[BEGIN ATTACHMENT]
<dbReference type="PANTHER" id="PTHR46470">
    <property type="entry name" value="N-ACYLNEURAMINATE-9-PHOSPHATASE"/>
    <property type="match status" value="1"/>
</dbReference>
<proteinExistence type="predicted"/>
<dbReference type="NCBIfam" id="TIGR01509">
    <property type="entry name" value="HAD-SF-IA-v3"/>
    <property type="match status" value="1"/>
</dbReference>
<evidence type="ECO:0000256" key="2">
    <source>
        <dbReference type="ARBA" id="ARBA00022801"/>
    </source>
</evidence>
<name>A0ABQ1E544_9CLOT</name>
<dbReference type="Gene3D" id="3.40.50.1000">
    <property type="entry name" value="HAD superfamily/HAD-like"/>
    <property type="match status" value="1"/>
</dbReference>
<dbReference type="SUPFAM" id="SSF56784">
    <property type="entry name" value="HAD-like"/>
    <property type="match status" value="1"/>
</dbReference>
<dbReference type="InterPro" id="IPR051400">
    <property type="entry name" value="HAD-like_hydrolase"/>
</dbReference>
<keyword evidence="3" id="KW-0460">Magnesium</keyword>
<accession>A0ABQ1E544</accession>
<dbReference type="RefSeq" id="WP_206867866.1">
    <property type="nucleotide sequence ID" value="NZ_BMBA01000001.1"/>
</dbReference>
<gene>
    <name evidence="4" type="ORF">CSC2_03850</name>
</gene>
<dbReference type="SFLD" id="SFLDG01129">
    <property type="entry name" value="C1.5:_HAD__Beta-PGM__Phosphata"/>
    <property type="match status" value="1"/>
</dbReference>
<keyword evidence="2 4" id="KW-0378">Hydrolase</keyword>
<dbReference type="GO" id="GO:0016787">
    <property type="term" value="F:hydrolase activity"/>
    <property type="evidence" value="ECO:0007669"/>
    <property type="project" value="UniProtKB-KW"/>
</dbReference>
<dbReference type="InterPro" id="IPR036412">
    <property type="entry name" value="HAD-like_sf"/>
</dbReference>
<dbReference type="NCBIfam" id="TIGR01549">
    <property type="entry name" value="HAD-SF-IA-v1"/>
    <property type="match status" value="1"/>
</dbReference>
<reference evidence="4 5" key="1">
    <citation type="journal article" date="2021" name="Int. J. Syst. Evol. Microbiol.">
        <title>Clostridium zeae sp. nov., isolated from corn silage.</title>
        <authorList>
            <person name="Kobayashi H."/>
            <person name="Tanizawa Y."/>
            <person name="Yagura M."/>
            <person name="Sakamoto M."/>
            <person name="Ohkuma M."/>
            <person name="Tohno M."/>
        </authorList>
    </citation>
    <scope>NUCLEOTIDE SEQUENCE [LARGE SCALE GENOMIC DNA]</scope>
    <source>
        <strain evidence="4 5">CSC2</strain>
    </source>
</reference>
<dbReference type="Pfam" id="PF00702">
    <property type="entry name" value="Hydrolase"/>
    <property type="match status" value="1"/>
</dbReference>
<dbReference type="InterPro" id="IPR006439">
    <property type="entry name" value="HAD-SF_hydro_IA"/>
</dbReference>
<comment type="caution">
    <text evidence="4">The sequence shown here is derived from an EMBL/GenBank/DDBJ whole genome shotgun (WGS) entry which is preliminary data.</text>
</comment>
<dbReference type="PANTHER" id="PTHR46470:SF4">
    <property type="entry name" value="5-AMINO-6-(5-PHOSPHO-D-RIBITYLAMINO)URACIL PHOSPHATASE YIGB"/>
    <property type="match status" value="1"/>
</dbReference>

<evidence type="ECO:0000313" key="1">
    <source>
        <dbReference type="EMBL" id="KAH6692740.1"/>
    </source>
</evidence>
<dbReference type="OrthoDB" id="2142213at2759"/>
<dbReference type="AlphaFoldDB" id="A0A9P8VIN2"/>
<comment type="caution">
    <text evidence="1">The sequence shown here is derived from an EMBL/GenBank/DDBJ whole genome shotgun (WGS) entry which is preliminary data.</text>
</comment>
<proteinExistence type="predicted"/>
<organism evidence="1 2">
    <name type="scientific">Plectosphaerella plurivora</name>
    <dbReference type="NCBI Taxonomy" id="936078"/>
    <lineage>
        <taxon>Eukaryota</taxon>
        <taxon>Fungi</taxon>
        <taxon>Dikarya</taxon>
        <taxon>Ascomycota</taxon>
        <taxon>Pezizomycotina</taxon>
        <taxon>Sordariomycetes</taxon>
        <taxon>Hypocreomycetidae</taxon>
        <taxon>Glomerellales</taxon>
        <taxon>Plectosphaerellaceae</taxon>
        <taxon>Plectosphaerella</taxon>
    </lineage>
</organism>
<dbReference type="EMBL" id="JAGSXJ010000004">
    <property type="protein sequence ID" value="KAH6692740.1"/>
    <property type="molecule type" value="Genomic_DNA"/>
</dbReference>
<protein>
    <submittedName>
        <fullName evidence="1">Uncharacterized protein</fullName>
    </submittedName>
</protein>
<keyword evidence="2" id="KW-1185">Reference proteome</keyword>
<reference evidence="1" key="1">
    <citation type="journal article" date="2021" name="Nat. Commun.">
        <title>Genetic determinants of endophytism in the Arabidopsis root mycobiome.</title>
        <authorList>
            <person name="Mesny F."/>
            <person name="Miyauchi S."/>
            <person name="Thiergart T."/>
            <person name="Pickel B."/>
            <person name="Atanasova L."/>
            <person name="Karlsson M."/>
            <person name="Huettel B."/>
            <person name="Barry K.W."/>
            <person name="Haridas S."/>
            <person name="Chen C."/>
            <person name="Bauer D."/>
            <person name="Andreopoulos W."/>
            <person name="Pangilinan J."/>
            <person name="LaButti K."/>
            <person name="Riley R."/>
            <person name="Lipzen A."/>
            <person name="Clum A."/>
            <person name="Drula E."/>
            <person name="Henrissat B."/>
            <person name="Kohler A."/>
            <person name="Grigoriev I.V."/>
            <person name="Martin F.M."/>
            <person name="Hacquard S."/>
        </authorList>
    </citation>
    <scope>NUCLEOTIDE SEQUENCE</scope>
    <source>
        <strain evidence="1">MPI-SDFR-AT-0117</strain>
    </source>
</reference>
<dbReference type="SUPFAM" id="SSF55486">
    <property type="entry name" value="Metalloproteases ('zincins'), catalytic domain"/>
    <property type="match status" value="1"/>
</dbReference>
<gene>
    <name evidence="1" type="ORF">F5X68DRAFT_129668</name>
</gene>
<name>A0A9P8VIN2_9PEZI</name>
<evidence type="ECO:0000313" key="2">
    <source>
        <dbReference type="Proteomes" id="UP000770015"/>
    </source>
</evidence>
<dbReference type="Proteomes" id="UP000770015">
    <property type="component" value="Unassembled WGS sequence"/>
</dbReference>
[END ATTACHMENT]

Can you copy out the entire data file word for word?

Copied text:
<dbReference type="PANTHER" id="PTHR46470">
    <property type="entry name" value="N-ACYLNEURAMINATE-9-PHOSPHATASE"/>
    <property type="match status" value="1"/>
</dbReference>
<proteinExistence type="predicted"/>
<dbReference type="NCBIfam" id="TIGR01509">
    <property type="entry name" value="HAD-SF-IA-v3"/>
    <property type="match status" value="1"/>
</dbReference>
<evidence type="ECO:0000256" key="2">
    <source>
        <dbReference type="ARBA" id="ARBA00022801"/>
    </source>
</evidence>
<name>A0ABQ1E544_9CLOT</name>
<dbReference type="Gene3D" id="3.40.50.1000">
    <property type="entry name" value="HAD superfamily/HAD-like"/>
    <property type="match status" value="1"/>
</dbReference>
<dbReference type="SUPFAM" id="SSF56784">
    <property type="entry name" value="HAD-like"/>
    <property type="match status" value="1"/>
</dbReference>
<dbReference type="InterPro" id="IPR051400">
    <property type="entry name" value="HAD-like_hydrolase"/>
</dbReference>
<keyword evidence="3" id="KW-0460">Magnesium</keyword>
<accession>A0ABQ1E544</accession>
<dbReference type="RefSeq" id="WP_206867866.1">
    <property type="nucleotide sequence ID" value="NZ_BMBA01000001.1"/>
</dbReference>
<gene>
    <name evidence="4" type="ORF">CSC2_03850</name>
</gene>
<dbReference type="SFLD" id="SFLDG01129">
    <property type="entry name" value="C1.5:_HAD__Beta-PGM__Phosphata"/>
    <property type="match status" value="1"/>
</dbReference>
<keyword evidence="2 4" id="KW-0378">Hydrolase</keyword>
<dbReference type="GO" id="GO:0016787">
    <property type="term" value="F:hydrolase activity"/>
    <property type="evidence" value="ECO:0007669"/>
    <property type="project" value="UniProtKB-KW"/>
</dbReference>
<dbReference type="InterPro" id="IPR036412">
    <property type="entry name" value="HAD-like_sf"/>
</dbReference>
<dbReference type="NCBIfam" id="TIGR01549">
    <property type="entry name" value="HAD-SF-IA-v1"/>
    <property type="match status" value="1"/>
</dbReference>
<reference evidence="4 5" key="1">
    <citation type="journal article" date="2021" name="Int. J. Syst. Evol. Microbiol.">
        <title>Clostridium zeae sp. nov., isolated from corn silage.</title>
        <authorList>
            <person name="Kobayashi H."/>
            <person name="Tanizawa Y."/>
            <person name="Yagura M."/>
            <person name="Sakamoto M."/>
            <person name="Ohkuma M."/>
            <person name="Tohno M."/>
        </authorList>
    </citation>
    <scope>NUCLEOTIDE SEQUENCE [LARGE SCALE GENOMIC DNA]</scope>
    <source>
        <strain evidence="4 5">CSC2</strain>
    </source>
</reference>
<dbReference type="Pfam" id="PF00702">
    <property type="entry name" value="Hydrolase"/>
    <property type="match status" value="1"/>
</dbReference>
<dbReference type="InterPro" id="IPR006439">
    <property type="entry name" value="HAD-SF_hydro_IA"/>
</dbReference>
<comment type="caution">
    <text evidence="4">The sequence shown here is derived from an EMBL/GenBank/DDBJ whole genome shotgun (WGS) entry which is preliminary data.</text>
</comment>
<dbReference type="PANTHER" id="PTHR46470:SF4">
    <property type="entry name" value="5-AMINO-6-(5-PHOSPHO-D-RIBITYLAMINO)URACIL PHOSPHATASE YIGB"/>
    <property type="match status" value="1"/>
</dbReference>

<evidence type="ECO:0000313" key="1">
    <source>
        <dbReference type="EMBL" id="KAH6692740.1"/>
    </source>
</evidence>
<dbReference type="OrthoDB" id="2142213at2759"/>
<dbReference type="AlphaFoldDB" id="A0A9P8VIN2"/>
<comment type="caution">
    <text evidence="1">The sequence shown here is derived from an EMBL/GenBank/DDBJ whole genome shotgun (WGS) entry which is preliminary data.</text>
</comment>
<proteinExistence type="predicted"/>
<organism evidence="1 2">
    <name type="scientific">Plectosphaerella plurivora</name>
    <dbReference type="NCBI Taxonomy" id="936078"/>
    <lineage>
        <taxon>Eukaryota</taxon>
        <taxon>Fungi</taxon>
        <taxon>Dikarya</taxon>
        <taxon>Ascomycota</taxon>
        <taxon>Pezizomycotina</taxon>
        <taxon>Sordariomycetes</taxon>
        <taxon>Hypocreomycetidae</taxon>
        <taxon>Glomerellales</taxon>
        <taxon>Plectosphaerellaceae</taxon>
        <taxon>Plectosphaerella</taxon>
    </lineage>
</organism>
<dbReference type="EMBL" id="JAGSXJ010000004">
    <property type="protein sequence ID" value="KAH6692740.1"/>
    <property type="molecule type" value="Genomic_DNA"/>
</dbReference>
<protein>
    <submittedName>
        <fullName evidence="1">Uncharacterized protein</fullName>
    </submittedName>
</protein>
<keyword evidence="2" id="KW-1185">Reference proteome</keyword>
<reference evidence="1" key="1">
    <citation type="journal article" date="2021" name="Nat. Commun.">
        <title>Genetic determinants of endophytism in the Arabidopsis root mycobiome.</title>
        <authorList>
            <person name="Mesny F."/>
            <person name="Miyauchi S."/>
            <person name="Thiergart T."/>
            <person name="Pickel B."/>
            <person name="Atanasova L."/>
            <person name="Karlsson M."/>
            <person name="Huettel B."/>
            <person name="Barry K.W."/>
            <person name="Haridas S."/>
            <person name="Chen C."/>
            <person name="Bauer D."/>
            <person name="Andreopoulos W."/>
            <person name="Pangilinan J."/>
            <person name="LaButti K."/>
            <person name="Riley R."/>
            <person name="Lipzen A."/>
            <person name="Clum A."/>
            <person name="Drula E."/>
            <person name="Henrissat B."/>
            <person name="Kohler A."/>
            <person name="Grigoriev I.V."/>
            <person name="Martin F.M."/>
            <person name="Hacquard S."/>
        </authorList>
    </citation>
    <scope>NUCLEOTIDE SEQUENCE</scope>
    <source>
        <strain evidence="1">MPI-SDFR-AT-0117</strain>
    </source>
</reference>
<dbReference type="SUPFAM" id="SSF55486">
    <property type="entry name" value="Metalloproteases ('zincins'), catalytic domain"/>
    <property type="match status" value="1"/>
</dbReference>
<gene>
    <name evidence="1" type="ORF">F5X68DRAFT_129668</name>
</gene>
<name>A0A9P8VIN2_9PEZI</name>
<evidence type="ECO:0000313" key="2">
    <source>
        <dbReference type="Proteomes" id="UP000770015"/>
    </source>
</evidence>
<dbReference type="Proteomes" id="UP000770015">
    <property type="component" value="Unassembled WGS sequence"/>
</dbReference>